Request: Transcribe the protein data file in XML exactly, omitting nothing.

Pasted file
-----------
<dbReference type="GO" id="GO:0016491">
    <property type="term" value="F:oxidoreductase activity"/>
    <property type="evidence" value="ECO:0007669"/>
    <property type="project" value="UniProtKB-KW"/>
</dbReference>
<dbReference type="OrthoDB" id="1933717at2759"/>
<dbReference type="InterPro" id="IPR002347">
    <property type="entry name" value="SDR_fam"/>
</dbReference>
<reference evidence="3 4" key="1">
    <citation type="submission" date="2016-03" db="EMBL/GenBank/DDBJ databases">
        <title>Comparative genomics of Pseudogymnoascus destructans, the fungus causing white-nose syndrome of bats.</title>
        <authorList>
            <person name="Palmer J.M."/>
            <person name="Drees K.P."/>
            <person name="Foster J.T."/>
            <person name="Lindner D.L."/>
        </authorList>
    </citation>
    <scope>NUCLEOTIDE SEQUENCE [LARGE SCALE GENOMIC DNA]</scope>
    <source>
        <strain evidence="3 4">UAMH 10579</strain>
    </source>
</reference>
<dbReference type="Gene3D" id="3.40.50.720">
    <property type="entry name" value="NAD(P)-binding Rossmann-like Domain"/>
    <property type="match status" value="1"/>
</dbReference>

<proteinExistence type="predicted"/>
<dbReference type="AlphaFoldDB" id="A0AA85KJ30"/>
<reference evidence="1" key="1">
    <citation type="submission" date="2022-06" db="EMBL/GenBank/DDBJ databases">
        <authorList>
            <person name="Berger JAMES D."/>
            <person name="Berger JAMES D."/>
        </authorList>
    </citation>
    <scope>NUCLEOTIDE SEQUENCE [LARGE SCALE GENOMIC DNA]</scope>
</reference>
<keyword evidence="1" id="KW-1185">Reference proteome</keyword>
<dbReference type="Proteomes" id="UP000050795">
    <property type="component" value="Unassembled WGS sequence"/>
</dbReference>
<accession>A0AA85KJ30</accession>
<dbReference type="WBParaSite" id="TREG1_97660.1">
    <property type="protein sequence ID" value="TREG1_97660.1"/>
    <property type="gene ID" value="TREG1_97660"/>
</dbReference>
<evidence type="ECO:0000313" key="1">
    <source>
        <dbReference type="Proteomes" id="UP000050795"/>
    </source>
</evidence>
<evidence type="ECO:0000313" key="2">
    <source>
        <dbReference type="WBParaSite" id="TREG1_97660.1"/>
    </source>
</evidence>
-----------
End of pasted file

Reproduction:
<dbReference type="GO" id="GO:0016491">
    <property type="term" value="F:oxidoreductase activity"/>
    <property type="evidence" value="ECO:0007669"/>
    <property type="project" value="UniProtKB-KW"/>
</dbReference>
<dbReference type="OrthoDB" id="1933717at2759"/>
<dbReference type="InterPro" id="IPR002347">
    <property type="entry name" value="SDR_fam"/>
</dbReference>
<reference evidence="3 4" key="1">
    <citation type="submission" date="2016-03" db="EMBL/GenBank/DDBJ databases">
        <title>Comparative genomics of Pseudogymnoascus destructans, the fungus causing white-nose syndrome of bats.</title>
        <authorList>
            <person name="Palmer J.M."/>
            <person name="Drees K.P."/>
            <person name="Foster J.T."/>
            <person name="Lindner D.L."/>
        </authorList>
    </citation>
    <scope>NUCLEOTIDE SEQUENCE [LARGE SCALE GENOMIC DNA]</scope>
    <source>
        <strain evidence="3 4">UAMH 10579</strain>
    </source>
</reference>
<dbReference type="Gene3D" id="3.40.50.720">
    <property type="entry name" value="NAD(P)-binding Rossmann-like Domain"/>
    <property type="match status" value="1"/>
</dbReference>

<proteinExistence type="predicted"/>
<dbReference type="AlphaFoldDB" id="A0AA85KJ30"/>
<reference evidence="1" key="1">
    <citation type="submission" date="2022-06" db="EMBL/GenBank/DDBJ databases">
        <authorList>
            <person name="Berger JAMES D."/>
            <person name="Berger JAMES D."/>
        </authorList>
    </citation>
    <scope>NUCLEOTIDE SEQUENCE [LARGE SCALE GENOMIC DNA]</scope>
</reference>
<keyword evidence="1" id="KW-1185">Reference proteome</keyword>
<dbReference type="Proteomes" id="UP000050795">
    <property type="component" value="Unassembled WGS sequence"/>
</dbReference>
<accession>A0AA85KJ30</accession>
<dbReference type="WBParaSite" id="TREG1_97660.1">
    <property type="protein sequence ID" value="TREG1_97660.1"/>
    <property type="gene ID" value="TREG1_97660"/>
</dbReference>
<evidence type="ECO:0000313" key="1">
    <source>
        <dbReference type="Proteomes" id="UP000050795"/>
    </source>
</evidence>
<evidence type="ECO:0000313" key="2">
    <source>
        <dbReference type="WBParaSite" id="TREG1_97660.1"/>
    </source>
</evidence>